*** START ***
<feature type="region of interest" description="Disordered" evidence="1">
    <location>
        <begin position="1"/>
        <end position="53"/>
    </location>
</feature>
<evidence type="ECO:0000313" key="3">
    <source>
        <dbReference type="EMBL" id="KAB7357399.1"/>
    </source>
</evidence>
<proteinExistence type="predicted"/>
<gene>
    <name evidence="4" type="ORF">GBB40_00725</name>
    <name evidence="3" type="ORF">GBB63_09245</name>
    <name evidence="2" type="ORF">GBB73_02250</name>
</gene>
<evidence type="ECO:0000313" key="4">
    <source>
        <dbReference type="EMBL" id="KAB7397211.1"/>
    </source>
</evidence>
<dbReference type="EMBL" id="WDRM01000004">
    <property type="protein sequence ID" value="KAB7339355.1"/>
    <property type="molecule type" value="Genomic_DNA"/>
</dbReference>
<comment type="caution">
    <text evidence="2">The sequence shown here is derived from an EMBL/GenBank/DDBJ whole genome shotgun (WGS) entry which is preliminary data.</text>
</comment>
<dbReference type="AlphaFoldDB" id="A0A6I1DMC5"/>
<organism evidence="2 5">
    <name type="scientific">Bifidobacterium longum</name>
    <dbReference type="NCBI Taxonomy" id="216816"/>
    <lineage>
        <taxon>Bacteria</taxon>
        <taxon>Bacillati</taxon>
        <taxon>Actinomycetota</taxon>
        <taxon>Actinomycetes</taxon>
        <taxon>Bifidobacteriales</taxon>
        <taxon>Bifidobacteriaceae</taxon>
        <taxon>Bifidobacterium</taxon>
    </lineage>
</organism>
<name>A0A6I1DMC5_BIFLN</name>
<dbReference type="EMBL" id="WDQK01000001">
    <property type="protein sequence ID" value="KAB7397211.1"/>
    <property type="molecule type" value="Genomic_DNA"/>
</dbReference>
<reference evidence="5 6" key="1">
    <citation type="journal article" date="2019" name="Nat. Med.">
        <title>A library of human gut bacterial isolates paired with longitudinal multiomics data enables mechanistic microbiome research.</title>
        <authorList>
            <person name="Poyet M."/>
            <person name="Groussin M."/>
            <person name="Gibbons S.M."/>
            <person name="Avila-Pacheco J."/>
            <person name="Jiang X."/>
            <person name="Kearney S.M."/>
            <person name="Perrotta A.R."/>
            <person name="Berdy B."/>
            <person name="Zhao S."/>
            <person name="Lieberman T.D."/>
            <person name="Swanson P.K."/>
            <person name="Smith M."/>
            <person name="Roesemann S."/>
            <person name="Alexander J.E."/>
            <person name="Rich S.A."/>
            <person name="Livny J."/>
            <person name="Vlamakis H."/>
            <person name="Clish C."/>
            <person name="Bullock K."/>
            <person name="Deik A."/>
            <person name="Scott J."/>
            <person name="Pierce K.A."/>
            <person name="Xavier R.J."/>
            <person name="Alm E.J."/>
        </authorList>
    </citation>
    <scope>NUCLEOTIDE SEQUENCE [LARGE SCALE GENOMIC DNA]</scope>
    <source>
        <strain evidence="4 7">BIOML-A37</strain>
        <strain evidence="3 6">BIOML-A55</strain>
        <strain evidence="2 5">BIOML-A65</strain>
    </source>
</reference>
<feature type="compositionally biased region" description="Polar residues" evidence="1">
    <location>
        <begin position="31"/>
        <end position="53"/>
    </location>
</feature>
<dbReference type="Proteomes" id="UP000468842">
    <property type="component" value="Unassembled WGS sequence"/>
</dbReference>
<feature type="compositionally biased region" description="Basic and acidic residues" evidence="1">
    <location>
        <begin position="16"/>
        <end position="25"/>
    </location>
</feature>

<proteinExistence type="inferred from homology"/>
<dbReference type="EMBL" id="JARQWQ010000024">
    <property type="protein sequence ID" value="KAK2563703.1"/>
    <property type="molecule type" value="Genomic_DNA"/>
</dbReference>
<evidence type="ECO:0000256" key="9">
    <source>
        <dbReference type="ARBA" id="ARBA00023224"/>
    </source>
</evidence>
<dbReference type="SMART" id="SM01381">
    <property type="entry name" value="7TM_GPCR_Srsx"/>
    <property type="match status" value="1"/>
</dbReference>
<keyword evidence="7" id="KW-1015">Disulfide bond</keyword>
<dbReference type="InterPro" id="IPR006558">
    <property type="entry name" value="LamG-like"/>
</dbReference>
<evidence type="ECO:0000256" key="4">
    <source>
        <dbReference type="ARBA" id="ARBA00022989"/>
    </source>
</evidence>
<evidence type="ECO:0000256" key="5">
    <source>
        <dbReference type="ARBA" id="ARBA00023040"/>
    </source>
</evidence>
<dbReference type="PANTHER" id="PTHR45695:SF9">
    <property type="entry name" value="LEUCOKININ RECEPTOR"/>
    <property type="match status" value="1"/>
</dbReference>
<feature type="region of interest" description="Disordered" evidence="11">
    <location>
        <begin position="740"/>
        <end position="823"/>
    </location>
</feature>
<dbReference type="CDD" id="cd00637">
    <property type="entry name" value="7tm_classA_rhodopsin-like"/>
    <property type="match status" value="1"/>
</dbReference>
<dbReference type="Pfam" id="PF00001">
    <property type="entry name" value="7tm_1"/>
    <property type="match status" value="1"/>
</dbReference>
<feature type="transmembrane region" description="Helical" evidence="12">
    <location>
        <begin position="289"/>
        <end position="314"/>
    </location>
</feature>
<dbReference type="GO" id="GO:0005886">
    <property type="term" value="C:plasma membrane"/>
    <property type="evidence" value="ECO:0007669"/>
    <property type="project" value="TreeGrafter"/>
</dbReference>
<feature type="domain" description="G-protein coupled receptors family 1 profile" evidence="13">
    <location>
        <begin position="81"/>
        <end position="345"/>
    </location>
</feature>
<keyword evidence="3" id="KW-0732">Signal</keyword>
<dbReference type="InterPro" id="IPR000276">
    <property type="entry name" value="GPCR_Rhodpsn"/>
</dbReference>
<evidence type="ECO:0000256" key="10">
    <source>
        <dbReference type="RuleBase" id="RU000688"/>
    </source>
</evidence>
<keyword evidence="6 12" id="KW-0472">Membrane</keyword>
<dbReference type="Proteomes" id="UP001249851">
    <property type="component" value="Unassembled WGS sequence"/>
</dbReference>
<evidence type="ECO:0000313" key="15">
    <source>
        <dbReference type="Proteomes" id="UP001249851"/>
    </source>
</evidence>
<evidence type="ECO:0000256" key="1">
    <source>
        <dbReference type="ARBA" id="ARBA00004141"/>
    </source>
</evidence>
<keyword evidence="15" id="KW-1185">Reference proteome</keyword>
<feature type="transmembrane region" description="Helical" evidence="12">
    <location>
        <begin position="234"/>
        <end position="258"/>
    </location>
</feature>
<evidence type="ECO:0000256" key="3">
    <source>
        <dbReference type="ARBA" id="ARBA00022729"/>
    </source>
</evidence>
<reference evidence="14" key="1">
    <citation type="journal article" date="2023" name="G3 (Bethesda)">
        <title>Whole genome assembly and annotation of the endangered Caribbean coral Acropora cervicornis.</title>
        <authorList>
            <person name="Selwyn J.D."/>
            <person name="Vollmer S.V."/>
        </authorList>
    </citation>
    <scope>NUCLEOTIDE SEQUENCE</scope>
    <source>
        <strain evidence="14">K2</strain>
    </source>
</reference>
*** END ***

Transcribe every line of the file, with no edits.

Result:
<feature type="region of interest" description="Disordered" evidence="1">
    <location>
        <begin position="1"/>
        <end position="53"/>
    </location>
</feature>
<evidence type="ECO:0000313" key="3">
    <source>
        <dbReference type="EMBL" id="KAB7357399.1"/>
    </source>
</evidence>
<proteinExistence type="predicted"/>
<gene>
    <name evidence="4" type="ORF">GBB40_00725</name>
    <name evidence="3" type="ORF">GBB63_09245</name>
    <name evidence="2" type="ORF">GBB73_02250</name>
</gene>
<evidence type="ECO:0000313" key="4">
    <source>
        <dbReference type="EMBL" id="KAB7397211.1"/>
    </source>
</evidence>
<dbReference type="EMBL" id="WDRM01000004">
    <property type="protein sequence ID" value="KAB7339355.1"/>
    <property type="molecule type" value="Genomic_DNA"/>
</dbReference>
<comment type="caution">
    <text evidence="2">The sequence shown here is derived from an EMBL/GenBank/DDBJ whole genome shotgun (WGS) entry which is preliminary data.</text>
</comment>
<dbReference type="AlphaFoldDB" id="A0A6I1DMC5"/>
<organism evidence="2 5">
    <name type="scientific">Bifidobacterium longum</name>
    <dbReference type="NCBI Taxonomy" id="216816"/>
    <lineage>
        <taxon>Bacteria</taxon>
        <taxon>Bacillati</taxon>
        <taxon>Actinomycetota</taxon>
        <taxon>Actinomycetes</taxon>
        <taxon>Bifidobacteriales</taxon>
        <taxon>Bifidobacteriaceae</taxon>
        <taxon>Bifidobacterium</taxon>
    </lineage>
</organism>
<name>A0A6I1DMC5_BIFLN</name>
<dbReference type="EMBL" id="WDQK01000001">
    <property type="protein sequence ID" value="KAB7397211.1"/>
    <property type="molecule type" value="Genomic_DNA"/>
</dbReference>
<reference evidence="5 6" key="1">
    <citation type="journal article" date="2019" name="Nat. Med.">
        <title>A library of human gut bacterial isolates paired with longitudinal multiomics data enables mechanistic microbiome research.</title>
        <authorList>
            <person name="Poyet M."/>
            <person name="Groussin M."/>
            <person name="Gibbons S.M."/>
            <person name="Avila-Pacheco J."/>
            <person name="Jiang X."/>
            <person name="Kearney S.M."/>
            <person name="Perrotta A.R."/>
            <person name="Berdy B."/>
            <person name="Zhao S."/>
            <person name="Lieberman T.D."/>
            <person name="Swanson P.K."/>
            <person name="Smith M."/>
            <person name="Roesemann S."/>
            <person name="Alexander J.E."/>
            <person name="Rich S.A."/>
            <person name="Livny J."/>
            <person name="Vlamakis H."/>
            <person name="Clish C."/>
            <person name="Bullock K."/>
            <person name="Deik A."/>
            <person name="Scott J."/>
            <person name="Pierce K.A."/>
            <person name="Xavier R.J."/>
            <person name="Alm E.J."/>
        </authorList>
    </citation>
    <scope>NUCLEOTIDE SEQUENCE [LARGE SCALE GENOMIC DNA]</scope>
    <source>
        <strain evidence="4 7">BIOML-A37</strain>
        <strain evidence="3 6">BIOML-A55</strain>
        <strain evidence="2 5">BIOML-A65</strain>
    </source>
</reference>
<feature type="compositionally biased region" description="Polar residues" evidence="1">
    <location>
        <begin position="31"/>
        <end position="53"/>
    </location>
</feature>
<dbReference type="Proteomes" id="UP000468842">
    <property type="component" value="Unassembled WGS sequence"/>
</dbReference>
<feature type="compositionally biased region" description="Basic and acidic residues" evidence="1">
    <location>
        <begin position="16"/>
        <end position="25"/>
    </location>
</feature>

<proteinExistence type="inferred from homology"/>
<dbReference type="EMBL" id="JARQWQ010000024">
    <property type="protein sequence ID" value="KAK2563703.1"/>
    <property type="molecule type" value="Genomic_DNA"/>
</dbReference>
<evidence type="ECO:0000256" key="9">
    <source>
        <dbReference type="ARBA" id="ARBA00023224"/>
    </source>
</evidence>
<dbReference type="SMART" id="SM01381">
    <property type="entry name" value="7TM_GPCR_Srsx"/>
    <property type="match status" value="1"/>
</dbReference>
<keyword evidence="7" id="KW-1015">Disulfide bond</keyword>
<dbReference type="InterPro" id="IPR006558">
    <property type="entry name" value="LamG-like"/>
</dbReference>
<evidence type="ECO:0000256" key="4">
    <source>
        <dbReference type="ARBA" id="ARBA00022989"/>
    </source>
</evidence>
<evidence type="ECO:0000256" key="5">
    <source>
        <dbReference type="ARBA" id="ARBA00023040"/>
    </source>
</evidence>
<dbReference type="PANTHER" id="PTHR45695:SF9">
    <property type="entry name" value="LEUCOKININ RECEPTOR"/>
    <property type="match status" value="1"/>
</dbReference>
<feature type="region of interest" description="Disordered" evidence="11">
    <location>
        <begin position="740"/>
        <end position="823"/>
    </location>
</feature>
<dbReference type="CDD" id="cd00637">
    <property type="entry name" value="7tm_classA_rhodopsin-like"/>
    <property type="match status" value="1"/>
</dbReference>
<dbReference type="Pfam" id="PF00001">
    <property type="entry name" value="7tm_1"/>
    <property type="match status" value="1"/>
</dbReference>
<feature type="transmembrane region" description="Helical" evidence="12">
    <location>
        <begin position="289"/>
        <end position="314"/>
    </location>
</feature>
<dbReference type="GO" id="GO:0005886">
    <property type="term" value="C:plasma membrane"/>
    <property type="evidence" value="ECO:0007669"/>
    <property type="project" value="TreeGrafter"/>
</dbReference>
<feature type="domain" description="G-protein coupled receptors family 1 profile" evidence="13">
    <location>
        <begin position="81"/>
        <end position="345"/>
    </location>
</feature>
<keyword evidence="3" id="KW-0732">Signal</keyword>
<dbReference type="InterPro" id="IPR000276">
    <property type="entry name" value="GPCR_Rhodpsn"/>
</dbReference>
<evidence type="ECO:0000256" key="10">
    <source>
        <dbReference type="RuleBase" id="RU000688"/>
    </source>
</evidence>
<keyword evidence="6 12" id="KW-0472">Membrane</keyword>
<dbReference type="Proteomes" id="UP001249851">
    <property type="component" value="Unassembled WGS sequence"/>
</dbReference>
<evidence type="ECO:0000313" key="15">
    <source>
        <dbReference type="Proteomes" id="UP001249851"/>
    </source>
</evidence>
<evidence type="ECO:0000256" key="1">
    <source>
        <dbReference type="ARBA" id="ARBA00004141"/>
    </source>
</evidence>
<keyword evidence="15" id="KW-1185">Reference proteome</keyword>
<feature type="transmembrane region" description="Helical" evidence="12">
    <location>
        <begin position="234"/>
        <end position="258"/>
    </location>
</feature>
<evidence type="ECO:0000256" key="3">
    <source>
        <dbReference type="ARBA" id="ARBA00022729"/>
    </source>
</evidence>
<reference evidence="14" key="1">
    <citation type="journal article" date="2023" name="G3 (Bethesda)">
        <title>Whole genome assembly and annotation of the endangered Caribbean coral Acropora cervicornis.</title>
        <authorList>
            <person name="Selwyn J.D."/>
            <person name="Vollmer S.V."/>
        </authorList>
    </citation>
    <scope>NUCLEOTIDE SEQUENCE</scope>
    <source>
        <strain evidence="14">K2</strain>
    </source>
</reference>